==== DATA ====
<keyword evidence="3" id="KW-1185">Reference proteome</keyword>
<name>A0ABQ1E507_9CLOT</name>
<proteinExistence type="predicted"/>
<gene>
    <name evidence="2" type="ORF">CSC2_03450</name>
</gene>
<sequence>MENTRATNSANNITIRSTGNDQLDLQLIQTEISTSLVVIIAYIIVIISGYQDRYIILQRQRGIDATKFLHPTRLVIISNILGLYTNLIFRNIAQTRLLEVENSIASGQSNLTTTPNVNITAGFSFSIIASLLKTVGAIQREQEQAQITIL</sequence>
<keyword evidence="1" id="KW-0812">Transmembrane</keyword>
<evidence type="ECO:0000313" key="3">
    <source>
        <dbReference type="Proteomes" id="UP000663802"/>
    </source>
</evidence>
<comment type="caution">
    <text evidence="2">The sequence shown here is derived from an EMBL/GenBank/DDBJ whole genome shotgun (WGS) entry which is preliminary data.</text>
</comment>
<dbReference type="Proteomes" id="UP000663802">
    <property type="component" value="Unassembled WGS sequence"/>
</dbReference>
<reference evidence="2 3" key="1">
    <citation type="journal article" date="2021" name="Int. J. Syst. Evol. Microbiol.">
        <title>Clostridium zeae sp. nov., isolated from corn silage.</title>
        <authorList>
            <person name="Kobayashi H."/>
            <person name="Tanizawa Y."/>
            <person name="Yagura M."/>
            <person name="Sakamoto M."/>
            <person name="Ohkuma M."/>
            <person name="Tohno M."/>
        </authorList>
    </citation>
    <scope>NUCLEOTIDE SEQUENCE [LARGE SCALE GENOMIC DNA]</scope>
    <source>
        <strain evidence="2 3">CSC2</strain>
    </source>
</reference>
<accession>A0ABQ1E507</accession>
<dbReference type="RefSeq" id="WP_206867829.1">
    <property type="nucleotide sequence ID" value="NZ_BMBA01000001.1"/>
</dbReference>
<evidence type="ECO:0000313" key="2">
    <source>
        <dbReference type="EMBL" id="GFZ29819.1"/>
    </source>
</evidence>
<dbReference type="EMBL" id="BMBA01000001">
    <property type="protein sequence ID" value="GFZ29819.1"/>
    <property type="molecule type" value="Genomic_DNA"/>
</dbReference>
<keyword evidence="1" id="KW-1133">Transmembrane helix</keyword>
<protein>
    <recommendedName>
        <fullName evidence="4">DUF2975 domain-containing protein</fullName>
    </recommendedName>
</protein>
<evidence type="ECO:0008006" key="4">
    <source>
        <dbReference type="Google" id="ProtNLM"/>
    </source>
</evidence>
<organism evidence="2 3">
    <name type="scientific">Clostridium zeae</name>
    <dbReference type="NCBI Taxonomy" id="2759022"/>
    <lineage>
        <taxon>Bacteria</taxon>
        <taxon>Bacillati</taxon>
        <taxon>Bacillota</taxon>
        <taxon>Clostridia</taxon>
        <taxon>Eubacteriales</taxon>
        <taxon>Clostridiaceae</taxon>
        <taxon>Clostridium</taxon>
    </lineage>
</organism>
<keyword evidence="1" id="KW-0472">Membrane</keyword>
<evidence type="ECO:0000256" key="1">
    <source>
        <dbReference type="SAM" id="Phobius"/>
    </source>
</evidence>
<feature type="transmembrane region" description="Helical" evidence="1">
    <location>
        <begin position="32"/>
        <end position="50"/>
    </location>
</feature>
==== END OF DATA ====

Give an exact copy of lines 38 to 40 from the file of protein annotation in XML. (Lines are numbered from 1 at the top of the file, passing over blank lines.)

<dbReference type="RefSeq" id="WP_206867829.1">
    <property type="nucleotide sequence ID" value="NZ_BMBA01000001.1"/>
</dbReference>